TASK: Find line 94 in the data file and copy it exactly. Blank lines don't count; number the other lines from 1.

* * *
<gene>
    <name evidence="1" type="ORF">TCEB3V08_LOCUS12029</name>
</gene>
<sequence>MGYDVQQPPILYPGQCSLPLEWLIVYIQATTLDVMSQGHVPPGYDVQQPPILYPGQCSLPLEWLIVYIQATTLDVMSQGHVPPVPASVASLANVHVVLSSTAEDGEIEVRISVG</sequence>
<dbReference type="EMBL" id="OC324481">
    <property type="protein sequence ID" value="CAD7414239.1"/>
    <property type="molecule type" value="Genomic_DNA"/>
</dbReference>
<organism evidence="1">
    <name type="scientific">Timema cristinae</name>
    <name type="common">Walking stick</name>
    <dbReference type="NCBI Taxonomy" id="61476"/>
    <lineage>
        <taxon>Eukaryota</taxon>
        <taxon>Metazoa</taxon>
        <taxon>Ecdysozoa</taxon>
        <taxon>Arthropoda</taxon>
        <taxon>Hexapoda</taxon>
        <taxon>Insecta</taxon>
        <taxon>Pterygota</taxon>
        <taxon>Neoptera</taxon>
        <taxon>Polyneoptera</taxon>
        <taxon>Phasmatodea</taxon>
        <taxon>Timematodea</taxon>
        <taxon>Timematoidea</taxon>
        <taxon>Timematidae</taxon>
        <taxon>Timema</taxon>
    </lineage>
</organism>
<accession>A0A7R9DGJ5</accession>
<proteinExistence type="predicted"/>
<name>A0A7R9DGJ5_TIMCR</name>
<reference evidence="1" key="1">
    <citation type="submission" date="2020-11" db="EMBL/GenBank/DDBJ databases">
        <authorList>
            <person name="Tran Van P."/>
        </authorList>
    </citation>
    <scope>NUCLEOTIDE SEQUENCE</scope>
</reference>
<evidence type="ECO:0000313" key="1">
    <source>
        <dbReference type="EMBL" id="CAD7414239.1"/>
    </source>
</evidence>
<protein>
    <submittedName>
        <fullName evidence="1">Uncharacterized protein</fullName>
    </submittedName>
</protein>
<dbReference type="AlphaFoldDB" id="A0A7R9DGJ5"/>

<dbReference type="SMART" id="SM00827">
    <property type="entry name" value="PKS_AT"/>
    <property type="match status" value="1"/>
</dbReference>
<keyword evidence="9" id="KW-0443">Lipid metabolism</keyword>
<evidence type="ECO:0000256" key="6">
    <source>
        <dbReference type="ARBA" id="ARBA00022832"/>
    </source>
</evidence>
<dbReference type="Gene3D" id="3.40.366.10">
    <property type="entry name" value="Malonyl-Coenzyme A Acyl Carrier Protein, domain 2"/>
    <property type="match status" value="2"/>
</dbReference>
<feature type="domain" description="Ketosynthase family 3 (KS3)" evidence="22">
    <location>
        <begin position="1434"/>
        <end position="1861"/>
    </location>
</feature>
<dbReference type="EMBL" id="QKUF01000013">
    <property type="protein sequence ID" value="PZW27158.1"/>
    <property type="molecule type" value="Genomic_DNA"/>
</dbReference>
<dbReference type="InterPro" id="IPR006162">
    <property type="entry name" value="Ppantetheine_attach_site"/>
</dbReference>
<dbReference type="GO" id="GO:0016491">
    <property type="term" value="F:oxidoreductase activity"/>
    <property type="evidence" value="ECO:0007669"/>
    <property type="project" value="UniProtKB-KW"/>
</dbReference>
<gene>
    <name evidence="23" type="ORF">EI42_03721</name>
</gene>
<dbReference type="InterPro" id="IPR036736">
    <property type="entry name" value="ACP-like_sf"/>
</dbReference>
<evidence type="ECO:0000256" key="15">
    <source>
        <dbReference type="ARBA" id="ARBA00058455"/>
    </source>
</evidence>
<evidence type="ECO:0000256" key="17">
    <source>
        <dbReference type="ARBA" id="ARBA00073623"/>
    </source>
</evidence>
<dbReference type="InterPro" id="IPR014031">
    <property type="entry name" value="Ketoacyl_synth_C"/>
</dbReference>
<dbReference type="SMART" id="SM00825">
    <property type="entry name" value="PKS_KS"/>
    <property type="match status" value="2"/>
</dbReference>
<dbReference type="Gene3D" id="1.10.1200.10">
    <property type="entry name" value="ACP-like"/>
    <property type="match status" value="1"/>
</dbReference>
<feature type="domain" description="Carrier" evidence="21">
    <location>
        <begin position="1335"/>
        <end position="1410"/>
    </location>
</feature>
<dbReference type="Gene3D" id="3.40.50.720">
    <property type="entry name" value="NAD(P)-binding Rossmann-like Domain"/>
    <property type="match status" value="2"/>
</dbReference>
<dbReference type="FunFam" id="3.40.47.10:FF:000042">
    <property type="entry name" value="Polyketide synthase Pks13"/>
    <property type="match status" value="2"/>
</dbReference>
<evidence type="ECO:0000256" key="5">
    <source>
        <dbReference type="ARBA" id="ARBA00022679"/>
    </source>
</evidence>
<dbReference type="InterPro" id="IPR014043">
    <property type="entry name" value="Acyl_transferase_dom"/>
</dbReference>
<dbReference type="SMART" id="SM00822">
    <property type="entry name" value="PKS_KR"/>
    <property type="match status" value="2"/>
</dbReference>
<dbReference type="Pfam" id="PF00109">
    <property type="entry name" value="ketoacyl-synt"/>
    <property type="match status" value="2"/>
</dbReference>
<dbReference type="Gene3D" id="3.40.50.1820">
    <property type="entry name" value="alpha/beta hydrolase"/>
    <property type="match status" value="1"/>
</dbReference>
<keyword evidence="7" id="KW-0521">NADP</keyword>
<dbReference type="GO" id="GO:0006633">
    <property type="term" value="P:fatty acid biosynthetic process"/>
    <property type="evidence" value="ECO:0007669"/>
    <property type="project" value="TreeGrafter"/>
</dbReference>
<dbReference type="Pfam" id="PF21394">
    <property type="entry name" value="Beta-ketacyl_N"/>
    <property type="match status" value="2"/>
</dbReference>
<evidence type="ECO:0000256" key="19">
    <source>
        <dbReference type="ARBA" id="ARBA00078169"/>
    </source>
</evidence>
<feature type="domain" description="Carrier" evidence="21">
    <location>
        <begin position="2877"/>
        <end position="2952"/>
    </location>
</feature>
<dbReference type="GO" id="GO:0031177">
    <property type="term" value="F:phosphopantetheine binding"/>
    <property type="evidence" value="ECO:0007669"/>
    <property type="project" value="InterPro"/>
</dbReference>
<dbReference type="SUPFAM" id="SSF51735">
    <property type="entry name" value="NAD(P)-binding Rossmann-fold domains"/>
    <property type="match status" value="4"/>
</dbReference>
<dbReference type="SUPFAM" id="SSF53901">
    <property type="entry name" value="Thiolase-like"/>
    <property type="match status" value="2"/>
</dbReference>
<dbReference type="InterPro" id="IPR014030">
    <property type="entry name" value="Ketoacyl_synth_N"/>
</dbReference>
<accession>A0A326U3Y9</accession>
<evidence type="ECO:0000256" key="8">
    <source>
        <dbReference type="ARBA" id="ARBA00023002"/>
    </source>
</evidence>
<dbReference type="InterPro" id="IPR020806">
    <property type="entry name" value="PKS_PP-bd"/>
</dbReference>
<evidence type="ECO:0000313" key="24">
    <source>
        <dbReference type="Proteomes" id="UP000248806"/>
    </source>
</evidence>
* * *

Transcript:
</evidence>